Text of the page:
New water and sewer plan could cost thousands per homeowner
By Adam Ross, County Times
Note: This story, as well as other community news stories from St. Mary's County, will appear in the Nov. 16 edition of The County Times that will appear on local newsstands this Thursday.
More than 70 residents of the Charlotte Hall Town Center protested the construction of a public water main and sewer Monday due to high costs and unfair land assessments.
In front of the St. Mary's County Planning Commission, homeowners from Mohawk Drive and surrounding streets packed room 14 and the adjacent hallways of the governmental center to express their opposition to a project that could potentially cost them thousands of dollars per year.
The St. Mary's County Comprehensive Water and Sewerage Plan, proposed by the St. Mary's County Metropolitan Commission (METCOM), will serve the Pueblo Estates and North Indian Creek Estates as well as anticipated residential development in that area with a new water main and sewer in the next three-to-five years, for what the plan deemed a needed transition for adequate fire protection and unnecessary health risks caused from wells.
The addition of the water and sewer line is intended to "minimize the need to construct new residential construction within the Rural Preservation District," according to METCOM's Public Hearing Staff Report.
But in its current state, the CWSP rests on the assumption that each acre of land can support one residential development, or Equivalent Dwelling Unit (EDU) and therefore it charges homeowners for every acre of land they own.
This means lot sizes, which range from 1.19 to 18.12 acres along Mohawk Drive, are considered developable, even though much of that land is too steep, too hilly or too wet to build a home on.
"We could potentially have four new homes on our land," resident David Michael Davis said referring to his four acre property on Mohawk Lane, "but the fact is the other three acres could not be subdivided because of the conditions, and I dare say other homes in that subdivision are the same."
Planning Commission member Shelby P. Guazzo asked Chief Engineer of METCOM Chester Frederick if CWSP factored the land's typology as a guideline for EDU's. Frederick answered "no," and in order for that to happen homeowners would be responsible to pay for an engineering study.
The total cost of the project is $258,000. Based on the smallest property size in the development area, 1.19 acres, the homeowner would be responsible to pay $1,873 annually, plus a charge of $25 a foot to connect the home with the nearest available meter, in some cases over 1000-feet away, and water usage costs.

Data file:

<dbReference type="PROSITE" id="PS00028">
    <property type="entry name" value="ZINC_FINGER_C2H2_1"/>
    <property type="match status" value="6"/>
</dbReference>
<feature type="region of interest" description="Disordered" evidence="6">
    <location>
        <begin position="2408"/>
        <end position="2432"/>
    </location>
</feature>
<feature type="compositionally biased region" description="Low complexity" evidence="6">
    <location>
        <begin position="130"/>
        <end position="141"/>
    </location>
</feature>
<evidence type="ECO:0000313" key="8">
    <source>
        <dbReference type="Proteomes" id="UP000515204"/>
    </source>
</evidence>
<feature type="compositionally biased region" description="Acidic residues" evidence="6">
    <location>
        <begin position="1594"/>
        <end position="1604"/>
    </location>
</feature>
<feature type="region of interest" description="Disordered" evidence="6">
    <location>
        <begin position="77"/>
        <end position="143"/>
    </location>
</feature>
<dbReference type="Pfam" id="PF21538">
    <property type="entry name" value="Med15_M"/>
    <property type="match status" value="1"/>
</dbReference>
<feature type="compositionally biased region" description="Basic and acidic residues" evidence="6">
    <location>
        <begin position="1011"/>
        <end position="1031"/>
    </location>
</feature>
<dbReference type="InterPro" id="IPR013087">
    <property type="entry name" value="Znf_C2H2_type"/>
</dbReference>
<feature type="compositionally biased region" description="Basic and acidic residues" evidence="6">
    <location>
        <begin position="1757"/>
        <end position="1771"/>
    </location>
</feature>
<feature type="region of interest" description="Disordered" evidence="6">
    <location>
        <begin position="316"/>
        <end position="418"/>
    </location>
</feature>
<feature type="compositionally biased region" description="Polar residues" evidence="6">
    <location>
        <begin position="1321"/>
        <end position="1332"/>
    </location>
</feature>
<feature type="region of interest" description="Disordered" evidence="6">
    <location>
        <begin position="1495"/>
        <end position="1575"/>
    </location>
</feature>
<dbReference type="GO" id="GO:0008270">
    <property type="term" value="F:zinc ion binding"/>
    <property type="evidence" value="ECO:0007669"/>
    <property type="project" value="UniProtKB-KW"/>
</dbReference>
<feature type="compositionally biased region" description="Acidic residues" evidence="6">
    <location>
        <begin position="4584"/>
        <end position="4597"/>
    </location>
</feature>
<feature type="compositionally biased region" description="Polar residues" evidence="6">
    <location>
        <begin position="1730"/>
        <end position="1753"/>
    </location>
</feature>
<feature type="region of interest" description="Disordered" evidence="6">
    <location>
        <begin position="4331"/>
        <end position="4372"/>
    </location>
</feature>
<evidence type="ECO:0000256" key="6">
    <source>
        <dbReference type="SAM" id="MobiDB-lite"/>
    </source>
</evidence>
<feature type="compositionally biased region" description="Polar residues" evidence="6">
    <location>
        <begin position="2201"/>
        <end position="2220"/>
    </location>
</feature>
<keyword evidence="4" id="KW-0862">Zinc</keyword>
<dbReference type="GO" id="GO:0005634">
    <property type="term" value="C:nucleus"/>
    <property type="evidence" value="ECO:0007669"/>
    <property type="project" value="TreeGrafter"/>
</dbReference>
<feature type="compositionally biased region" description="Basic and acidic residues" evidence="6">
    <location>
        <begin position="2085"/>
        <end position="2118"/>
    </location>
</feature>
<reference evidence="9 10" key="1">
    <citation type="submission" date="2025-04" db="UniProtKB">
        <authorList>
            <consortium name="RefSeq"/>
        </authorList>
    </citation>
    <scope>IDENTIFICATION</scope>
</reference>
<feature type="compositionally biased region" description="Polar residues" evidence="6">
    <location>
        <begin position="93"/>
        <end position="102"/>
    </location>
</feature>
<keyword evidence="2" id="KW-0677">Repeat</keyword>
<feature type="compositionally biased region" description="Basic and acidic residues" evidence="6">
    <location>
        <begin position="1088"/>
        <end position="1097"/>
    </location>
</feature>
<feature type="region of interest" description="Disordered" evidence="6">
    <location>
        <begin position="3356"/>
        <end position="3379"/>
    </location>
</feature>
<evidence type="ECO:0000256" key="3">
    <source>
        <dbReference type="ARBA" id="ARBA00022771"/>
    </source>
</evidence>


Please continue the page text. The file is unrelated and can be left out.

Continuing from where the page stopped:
Prices rise considerably for homeowners with more acres. Property owners are assessed a benefit assessment charge based on the full development potential of their property, which again is determined as one EDU per acre.
"I've been in my home for 24 years and I thought I would be there my whole life," said Clarence J.M. Davis another resident on Mohawk Drive. "We could never afford $1800 a year, how could I come up with that? I'm on a fixed income, it's going to impact our life."
Other residents said they have already spent hundreds if not thousands of dollars keeping up their current well and septic tank systems, which under the plan would have to be capped and sealed at $600 per well.
If the plan passes, homeowners have six months to hook up to the water main according to Frederick and his interpretation of the law.
Frederick said residents can ask for a two or five year extension, but they still have to pay the benefit assessment charge.
In order for development to go through in that area, and to further restrict growth to the development district, it's a necessary transition for the Charlotte Hall Town Center to be hooked up to public water said Frederick.
Phil Shire, Deputy Director of the Department of Land Use and Growth Management, said developers would do an analysis at their request to make sure the land could hold what the plan was proposing.
Still, members of the audience scoffed at the plan, calling it a get rich scheme for big developers and a step in the wrong direction for St. Mary's County.
The Planning Commission voted unanimously to table the discussion until questions are answered pertaining to the realistic growth potential of the property along Mohawk Drive.